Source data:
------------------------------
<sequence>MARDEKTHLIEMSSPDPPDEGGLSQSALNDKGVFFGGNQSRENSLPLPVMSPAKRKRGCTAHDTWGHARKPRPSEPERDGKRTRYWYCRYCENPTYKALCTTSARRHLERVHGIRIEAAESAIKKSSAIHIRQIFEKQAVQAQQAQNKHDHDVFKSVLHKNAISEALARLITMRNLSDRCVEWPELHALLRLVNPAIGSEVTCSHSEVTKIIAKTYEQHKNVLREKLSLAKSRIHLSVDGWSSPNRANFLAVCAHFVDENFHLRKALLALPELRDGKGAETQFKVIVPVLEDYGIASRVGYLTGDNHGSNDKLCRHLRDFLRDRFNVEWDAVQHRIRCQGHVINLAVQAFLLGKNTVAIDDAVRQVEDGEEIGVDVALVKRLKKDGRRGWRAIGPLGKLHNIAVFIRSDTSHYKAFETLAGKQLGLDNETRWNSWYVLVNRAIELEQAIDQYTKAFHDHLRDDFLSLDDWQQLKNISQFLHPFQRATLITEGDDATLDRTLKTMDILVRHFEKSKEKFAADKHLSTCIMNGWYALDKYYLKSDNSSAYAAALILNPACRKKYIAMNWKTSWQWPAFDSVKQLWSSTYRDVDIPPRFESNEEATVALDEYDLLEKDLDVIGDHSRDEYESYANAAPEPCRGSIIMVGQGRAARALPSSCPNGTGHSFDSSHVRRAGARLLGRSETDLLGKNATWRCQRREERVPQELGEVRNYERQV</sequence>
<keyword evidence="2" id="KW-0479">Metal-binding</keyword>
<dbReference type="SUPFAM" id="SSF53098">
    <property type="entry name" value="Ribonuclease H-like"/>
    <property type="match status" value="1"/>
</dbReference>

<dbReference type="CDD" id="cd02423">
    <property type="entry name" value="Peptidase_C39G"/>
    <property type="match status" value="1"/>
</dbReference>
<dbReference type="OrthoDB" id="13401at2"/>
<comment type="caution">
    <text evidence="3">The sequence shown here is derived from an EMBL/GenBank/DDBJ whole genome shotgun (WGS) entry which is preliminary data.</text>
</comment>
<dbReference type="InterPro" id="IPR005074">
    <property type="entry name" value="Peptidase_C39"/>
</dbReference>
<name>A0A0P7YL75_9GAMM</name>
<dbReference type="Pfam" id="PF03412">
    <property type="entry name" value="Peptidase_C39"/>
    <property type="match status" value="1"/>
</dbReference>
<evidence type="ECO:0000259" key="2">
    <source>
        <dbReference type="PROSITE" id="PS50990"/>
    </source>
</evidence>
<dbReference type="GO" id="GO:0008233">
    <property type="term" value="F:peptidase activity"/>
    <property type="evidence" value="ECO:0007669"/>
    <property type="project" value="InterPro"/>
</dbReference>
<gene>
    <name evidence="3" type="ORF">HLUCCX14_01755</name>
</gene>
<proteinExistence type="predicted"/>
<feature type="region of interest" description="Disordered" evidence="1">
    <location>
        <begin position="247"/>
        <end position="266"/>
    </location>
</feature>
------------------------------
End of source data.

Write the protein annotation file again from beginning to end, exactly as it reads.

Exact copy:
<sequence>MARDEKTHLIEMSSPDPPDEGGLSQSALNDKGVFFGGNQSRENSLPLPVMSPAKRKRGCTAHDTWGHARKPRPSEPERDGKRTRYWYCRYCENPTYKALCTTSARRHLERVHGIRIEAAESAIKKSSAIHIRQIFEKQAVQAQQAQNKHDHDVFKSVLHKNAISEALARLITMRNLSDRCVEWPELHALLRLVNPAIGSEVTCSHSEVTKIIAKTYEQHKNVLREKLSLAKSRIHLSVDGWSSPNRANFLAVCAHFVDENFHLRKALLALPELRDGKGAETQFKVIVPVLEDYGIASRVGYLTGDNHGSNDKLCRHLRDFLRDRFNVEWDAVQHRIRCQGHVINLAVQAFLLGKNTVAIDDAVRQVEDGEEIGVDVALVKRLKKDGRRGWRAIGPLGKLHNIAVFIRSDTSHYKAFETLAGKQLGLDNETRWNSWYVLVNRAIELEQAIDQYTKAFHDHLRDDFLSLDDWQQLKNISQFLHPFQRATLITEGDDATLDRTLKTMDILVRHFEKSKEKFAADKHLSTCIMNGWYALDKYYLKSDNSSAYAAALILNPACRKKYIAMNWKTSWQWPAFDSVKQLWSSTYRDVDIPPRFESNEEATVALDEYDLLEKDLDVIGDHSRDEYESYANAAPEPCRGSIIMVGQGRAARALPSSCPNGTGHSFDSSHVRRAGARLLGRSETDLLGKNATWRCQRREERVPQELGEVRNYERQV</sequence>
<keyword evidence="2" id="KW-0479">Metal-binding</keyword>
<dbReference type="SUPFAM" id="SSF53098">
    <property type="entry name" value="Ribonuclease H-like"/>
    <property type="match status" value="1"/>
</dbReference>

<dbReference type="CDD" id="cd02423">
    <property type="entry name" value="Peptidase_C39G"/>
    <property type="match status" value="1"/>
</dbReference>
<dbReference type="OrthoDB" id="13401at2"/>
<comment type="caution">
    <text evidence="3">The sequence shown here is derived from an EMBL/GenBank/DDBJ whole genome shotgun (WGS) entry which is preliminary data.</text>
</comment>
<dbReference type="InterPro" id="IPR005074">
    <property type="entry name" value="Peptidase_C39"/>
</dbReference>
<name>A0A0P7YL75_9GAMM</name>
<dbReference type="Pfam" id="PF03412">
    <property type="entry name" value="Peptidase_C39"/>
    <property type="match status" value="1"/>
</dbReference>
<evidence type="ECO:0000259" key="2">
    <source>
        <dbReference type="PROSITE" id="PS50990"/>
    </source>
</evidence>
<dbReference type="GO" id="GO:0008233">
    <property type="term" value="F:peptidase activity"/>
    <property type="evidence" value="ECO:0007669"/>
    <property type="project" value="InterPro"/>
</dbReference>
<gene>
    <name evidence="3" type="ORF">HLUCCX14_01755</name>
</gene>
<proteinExistence type="predicted"/>
<feature type="region of interest" description="Disordered" evidence="1">
    <location>
        <begin position="247"/>
        <end position="266"/>
    </location>
</feature>